Neuropathology of Hearing and Myelinopathies

In the Neuropathology of Hearing and Myelinopathies Group, we study the molecular basis of hearing, the pathology of hypoacusis and myelinopathies.

Hearing loss is one of the most prevalent medical problems. It is estimated that up to 8% of the population of the developed world suffers from it and its index is expected to increase due to aging, noise and other environmental factors. In Spain, 200 deep deaf people are born every year and more than one and a half million people suffer chronic hearing problems of greater or lesser degree. Our work contributes to define the genetic, molecular and cellular basis of inner ear development, to understand the physiopathology of hearing, and to investigate the potential clinical utility of IGF-1 and its intracellular targets as otoprotectors. We have developed technology and transferred it through the Neurofunctional Non-Invasive Evaluation facility. We are interested in training and dissemination as ways of generating social awareness about the importance of hearing.


Our group has achieved a national and international leadership position in the field of Hearing Neurobiology. We have achieved excellent ratings in both CSIC and CIBERER evaluations of the last five years. A pillar of our success is the multidisciplinary and multi-institutional composition, with UCM professors, clinicians and two indefinite CIBERER hires. Having the latter has been the key to setting and achieving more ambitious objectives, leading European projects and positioning ourselves as benchmarks in our field. The support of IIBAS, CIBERER and the Network of laboratories of the Community of Madrid has allowed us to transfer our experience to the Non-Invasive Neurofunctional Evaluation (ENNI) facility of the CSIC.

The scientific objectives that our group is pursuing are:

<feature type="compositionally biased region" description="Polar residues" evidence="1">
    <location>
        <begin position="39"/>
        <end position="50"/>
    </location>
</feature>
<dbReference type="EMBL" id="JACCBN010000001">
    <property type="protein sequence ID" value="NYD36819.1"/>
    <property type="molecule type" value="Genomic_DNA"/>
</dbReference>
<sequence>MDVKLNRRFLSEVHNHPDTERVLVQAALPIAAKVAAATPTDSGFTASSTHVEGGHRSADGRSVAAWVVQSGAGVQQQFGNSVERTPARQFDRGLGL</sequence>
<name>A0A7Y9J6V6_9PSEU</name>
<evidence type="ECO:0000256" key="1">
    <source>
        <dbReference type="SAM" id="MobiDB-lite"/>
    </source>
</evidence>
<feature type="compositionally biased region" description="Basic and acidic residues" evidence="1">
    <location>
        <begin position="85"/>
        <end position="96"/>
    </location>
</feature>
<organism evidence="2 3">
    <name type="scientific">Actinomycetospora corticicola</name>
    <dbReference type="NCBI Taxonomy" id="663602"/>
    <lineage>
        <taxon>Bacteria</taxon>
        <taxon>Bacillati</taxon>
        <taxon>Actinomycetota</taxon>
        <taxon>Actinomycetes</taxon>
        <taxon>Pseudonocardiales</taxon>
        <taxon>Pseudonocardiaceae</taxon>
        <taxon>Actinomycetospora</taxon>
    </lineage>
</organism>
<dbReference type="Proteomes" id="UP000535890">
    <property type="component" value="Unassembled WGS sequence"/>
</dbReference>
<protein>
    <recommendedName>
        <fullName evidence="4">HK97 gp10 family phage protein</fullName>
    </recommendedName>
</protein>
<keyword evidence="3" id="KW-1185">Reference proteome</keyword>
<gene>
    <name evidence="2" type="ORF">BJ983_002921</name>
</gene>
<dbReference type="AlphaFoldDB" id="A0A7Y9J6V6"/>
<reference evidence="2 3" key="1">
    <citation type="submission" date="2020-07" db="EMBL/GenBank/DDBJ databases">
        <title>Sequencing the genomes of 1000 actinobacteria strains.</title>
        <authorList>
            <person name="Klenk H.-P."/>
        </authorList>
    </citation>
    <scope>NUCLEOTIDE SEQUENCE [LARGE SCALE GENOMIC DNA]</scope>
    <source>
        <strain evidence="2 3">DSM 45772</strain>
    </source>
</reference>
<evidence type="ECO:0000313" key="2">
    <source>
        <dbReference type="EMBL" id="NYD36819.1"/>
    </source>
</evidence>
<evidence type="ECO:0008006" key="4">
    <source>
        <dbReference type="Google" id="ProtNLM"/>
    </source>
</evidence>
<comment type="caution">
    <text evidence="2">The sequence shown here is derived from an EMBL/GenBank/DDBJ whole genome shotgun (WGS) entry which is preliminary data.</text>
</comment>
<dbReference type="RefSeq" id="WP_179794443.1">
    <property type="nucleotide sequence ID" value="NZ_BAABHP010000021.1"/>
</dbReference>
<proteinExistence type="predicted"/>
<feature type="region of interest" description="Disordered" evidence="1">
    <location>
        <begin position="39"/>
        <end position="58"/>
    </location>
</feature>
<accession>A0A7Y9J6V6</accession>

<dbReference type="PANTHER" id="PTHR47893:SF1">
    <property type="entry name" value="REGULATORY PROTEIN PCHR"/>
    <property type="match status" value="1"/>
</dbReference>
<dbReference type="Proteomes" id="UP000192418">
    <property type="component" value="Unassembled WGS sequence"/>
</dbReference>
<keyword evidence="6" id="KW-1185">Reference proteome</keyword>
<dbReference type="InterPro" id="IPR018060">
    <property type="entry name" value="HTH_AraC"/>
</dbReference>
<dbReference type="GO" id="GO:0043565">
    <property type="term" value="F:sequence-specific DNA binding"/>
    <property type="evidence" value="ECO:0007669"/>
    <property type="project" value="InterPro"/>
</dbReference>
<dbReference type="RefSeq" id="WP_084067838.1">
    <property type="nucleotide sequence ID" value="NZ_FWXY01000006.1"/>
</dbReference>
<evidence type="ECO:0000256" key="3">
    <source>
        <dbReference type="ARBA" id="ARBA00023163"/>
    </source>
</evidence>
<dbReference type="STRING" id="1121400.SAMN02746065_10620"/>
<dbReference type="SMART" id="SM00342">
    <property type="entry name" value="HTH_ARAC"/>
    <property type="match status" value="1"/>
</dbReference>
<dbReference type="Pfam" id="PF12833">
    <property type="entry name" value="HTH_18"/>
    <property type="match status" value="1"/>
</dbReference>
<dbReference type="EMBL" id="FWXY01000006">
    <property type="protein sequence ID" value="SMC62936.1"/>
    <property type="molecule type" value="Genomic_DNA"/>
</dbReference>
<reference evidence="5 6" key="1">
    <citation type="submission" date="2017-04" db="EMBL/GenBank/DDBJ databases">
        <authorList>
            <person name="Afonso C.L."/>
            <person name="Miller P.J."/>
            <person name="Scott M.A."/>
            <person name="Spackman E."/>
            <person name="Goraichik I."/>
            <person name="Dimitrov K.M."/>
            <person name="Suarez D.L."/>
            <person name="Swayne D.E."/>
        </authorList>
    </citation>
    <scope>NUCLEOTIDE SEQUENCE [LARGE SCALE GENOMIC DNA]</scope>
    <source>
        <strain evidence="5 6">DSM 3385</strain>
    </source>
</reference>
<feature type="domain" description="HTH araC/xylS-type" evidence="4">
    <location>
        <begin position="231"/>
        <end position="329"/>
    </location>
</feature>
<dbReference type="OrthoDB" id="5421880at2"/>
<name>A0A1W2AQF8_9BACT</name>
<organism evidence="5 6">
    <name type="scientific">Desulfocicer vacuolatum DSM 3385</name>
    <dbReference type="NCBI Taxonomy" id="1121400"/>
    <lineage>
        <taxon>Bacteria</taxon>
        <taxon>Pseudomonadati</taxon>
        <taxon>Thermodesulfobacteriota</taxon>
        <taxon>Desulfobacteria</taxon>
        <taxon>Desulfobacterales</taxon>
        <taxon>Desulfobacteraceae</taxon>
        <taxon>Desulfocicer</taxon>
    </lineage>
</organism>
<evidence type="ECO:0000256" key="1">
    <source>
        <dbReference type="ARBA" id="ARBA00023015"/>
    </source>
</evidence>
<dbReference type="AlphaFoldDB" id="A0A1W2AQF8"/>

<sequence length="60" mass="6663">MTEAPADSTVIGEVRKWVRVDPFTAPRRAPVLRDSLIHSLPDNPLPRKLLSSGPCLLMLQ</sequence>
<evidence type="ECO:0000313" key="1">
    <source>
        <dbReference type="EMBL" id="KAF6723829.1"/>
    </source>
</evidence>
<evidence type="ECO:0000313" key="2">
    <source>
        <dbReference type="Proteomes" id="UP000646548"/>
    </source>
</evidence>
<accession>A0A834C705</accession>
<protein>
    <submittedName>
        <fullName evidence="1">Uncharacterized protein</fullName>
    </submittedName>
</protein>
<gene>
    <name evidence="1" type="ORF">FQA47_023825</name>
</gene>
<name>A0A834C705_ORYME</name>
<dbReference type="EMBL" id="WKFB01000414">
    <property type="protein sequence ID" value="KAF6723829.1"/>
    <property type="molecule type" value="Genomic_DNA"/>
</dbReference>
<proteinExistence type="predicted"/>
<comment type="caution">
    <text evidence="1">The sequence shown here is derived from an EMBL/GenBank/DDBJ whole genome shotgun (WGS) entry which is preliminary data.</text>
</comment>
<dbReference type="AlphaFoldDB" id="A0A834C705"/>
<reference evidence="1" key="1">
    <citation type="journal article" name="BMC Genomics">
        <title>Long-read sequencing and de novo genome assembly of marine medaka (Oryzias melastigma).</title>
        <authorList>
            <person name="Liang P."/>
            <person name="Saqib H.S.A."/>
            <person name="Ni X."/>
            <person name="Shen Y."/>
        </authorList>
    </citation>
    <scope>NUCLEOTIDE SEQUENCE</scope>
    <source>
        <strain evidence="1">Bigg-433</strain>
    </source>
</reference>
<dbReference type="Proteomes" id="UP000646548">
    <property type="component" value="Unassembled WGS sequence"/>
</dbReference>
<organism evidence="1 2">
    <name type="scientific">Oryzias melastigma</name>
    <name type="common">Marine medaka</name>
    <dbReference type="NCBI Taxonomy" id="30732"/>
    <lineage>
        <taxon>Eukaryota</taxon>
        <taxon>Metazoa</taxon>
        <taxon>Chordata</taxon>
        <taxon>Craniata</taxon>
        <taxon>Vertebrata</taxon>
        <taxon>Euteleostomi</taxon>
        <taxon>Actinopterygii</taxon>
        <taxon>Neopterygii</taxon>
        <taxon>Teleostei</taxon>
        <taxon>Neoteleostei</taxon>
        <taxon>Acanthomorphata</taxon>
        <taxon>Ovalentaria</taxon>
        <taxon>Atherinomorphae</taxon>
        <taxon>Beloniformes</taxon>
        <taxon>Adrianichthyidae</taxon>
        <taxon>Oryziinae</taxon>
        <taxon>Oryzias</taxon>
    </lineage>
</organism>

1) To study the genetic and molecular bases of hereditary hearing loss associated with the deficit in insulin-like growth factor type I, its high affinity receptor and its intracellular targets, specifically p38/DUSP1 and NLRP3. To identify transcriptional networks that regulate inner ear senescence.

2) To study the environment-genome interaction in animal models of hearing loss to identify genetic predisposition factors. Among the environmental factors inducing damage, we study noise, ototoxics and nutritional status. In these damage processes, the oxidative-inflammatory state is key to the development of hearing disorders.


3) To study the pathobiology of the human vestibular schwannoma, a rare cancer, in collaboration with H. La Paz and with IdiPAZ.


4) To develop tools for the study of these objectives: primary cultures 2 and 3D, animal models, ex vivo cultures, equipment, microsurgical procedures, biomarker panels and new routes of administration and visualization (MRI) of drugs to the inner ear. Keep the ENNI competitive, a unique service of the network of laboratories of the Community of Madrid.


5) To develop in these models preclinical studies of: i) ototoxicity of new molecules; (ii) drug repositioning; (iii) otoprotective potential of new molecules; and (iv) novel biocompatible nanomaterials for drug delivery. 


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Metabolic and Immune Diseases

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Neurological Diseases and Aging

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Rare Diseases

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